What Next for the JCC?
As far as the JCC and the FBI can ascertain, the cases of fraud concern actual living individuals, whose life histories were altered to such a degree that they qualified for compensation. One of these is the story of a refugee who lived in the Soviet town of Kirovograd during the German occupation. Much of it is true, with the exception of one essential detail: The man comes from the Ukrainian town of Voroshilovgrad, which was occupied by the Wehrmacht for nearly seven months. Money is only granted to survivors, though, who suffered for at least 18 months under the German occupation.
The cases of fraud mainly revolve around two special funds. The so-called Hardship Fund is primarily for destitute Jewish victims of the Nazis from the former East Bloc who suffer from chronic health problems, fled to the West, and were excluded from other compensation payments from Germany. They receive a one-time payment of €2,500. Ever since the fund was established in 1980, nearly $1 billion has been paid to approximately 349,000 victims and, according to Schneider, an additional 12,000 applications are submitted every year. A second fund is used to make lifelong payments of €291 a month to Jewish survivors who lived in hiding or in ghettos in formerly occupied areas in the East Bloc. To date a total of $3 billion has been paid from this fund.
It takes months of processing to approve each application, says Schneider. But all that checking is no match for the fact that both funds were administered by the leader of the alleged gang of fraudsters: Semjon Domnitser. Five staff members have been accused of being his accomplices. Domnitser himself has denied the allegations.
For the most part, they recruited their applicants via newspaper advertisements in Brighton Beach, a neighborhood in Brooklyn also known as Little Odessa. It smells of borscht and blintzes on the streets; the men wear jogging pants and the women carry fake Gucci bags. Here is where the alleged con artists found their stooges, many of whom were unsuspecting and had actually fled from the Nazis, but didn't qualify for compensation. Others were willing accomplices, born after the war and not even Jewish.
Robbing the Collection Plate
When the applications were approved and the JCC funds came through, half the money went to the applicants and the gang divided up the rest. The system worked for years. When the first suspicions arose last November, the FBI was informed only 72 hours later, says Schneider -- also "to confirm that ... I'm not complicitous, that I wasn't part of it as well."
At the beginning of the year, the JCC informed the German government, which immediately stopped payments in suspicious cases. The Germans are positively indignant. "It's as if somebody had robbed the church collection plate," says an official in the Finance Ministry.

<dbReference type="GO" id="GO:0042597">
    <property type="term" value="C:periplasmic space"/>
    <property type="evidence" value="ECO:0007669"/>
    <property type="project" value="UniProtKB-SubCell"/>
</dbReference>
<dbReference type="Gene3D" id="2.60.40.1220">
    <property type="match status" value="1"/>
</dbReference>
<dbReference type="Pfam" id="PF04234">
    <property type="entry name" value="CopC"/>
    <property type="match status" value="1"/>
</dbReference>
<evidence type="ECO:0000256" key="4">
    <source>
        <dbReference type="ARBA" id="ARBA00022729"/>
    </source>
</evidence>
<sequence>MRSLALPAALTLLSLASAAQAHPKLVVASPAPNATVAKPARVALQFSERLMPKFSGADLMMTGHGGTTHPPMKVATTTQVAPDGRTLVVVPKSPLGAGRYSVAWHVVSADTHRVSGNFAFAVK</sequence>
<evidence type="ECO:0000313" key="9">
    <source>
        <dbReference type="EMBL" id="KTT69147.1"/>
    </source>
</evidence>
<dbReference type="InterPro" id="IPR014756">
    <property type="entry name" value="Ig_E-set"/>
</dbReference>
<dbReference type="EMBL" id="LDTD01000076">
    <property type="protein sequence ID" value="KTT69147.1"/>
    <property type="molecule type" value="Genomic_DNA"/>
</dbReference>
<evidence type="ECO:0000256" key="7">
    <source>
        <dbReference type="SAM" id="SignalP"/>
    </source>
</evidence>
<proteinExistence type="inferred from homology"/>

Critics have long accused Berlin of not subjecting the JCC to sufficiently stringent controls. "The Germans feel guilty about the past, so they don't dare open their mouths," says Martin Stern, an Israeli who has made a name for himself with claims on Jewish insurance policies. The latest fraud affair has not only caused material damage, but also severely tarnished the credibility of the Claims Conference, says German parliamentarian Wiefelspütz.
The business practices of the Claims Conference have surprised Berlin on a number of past occasions. As early as 1997, the Federal Audit Office noticed warning signs associated with the so-called Hardship Fund. The Finance Ministry was also informed of irregularities connected with the second special fund back in 2006.
The German government realizes that a few cautionary words will not be enough this time around. Officials from the Finance Ministry have spoken with the Claims Conference: They propose that the funds should in the future be administered by one of the JCC branch offices in Frankfurt or Tel Aviv. This would effectively reduce the power of the headquarters in New York.
JCC head Schneider suspects that the affair is far from over. "The one thing that we are very committed to, and I think the German government -- and I hope the German people -- are committed to, is that no survivor, no Nazi victim, should in any way be harmed because we were the victim of fraud," he says.
Now he wants to ensure that there will never be another case like this again. Effective immediately, no more documents will be accepted from applicants, but only directly from archives and government agencies. An internal supervisory unit will conduct spot checks. But coming to terms with the scandal isn't cheap: The JCC has already set aside $500,000 to pay for a consulting firm to keep an eye on the organization's work in the future.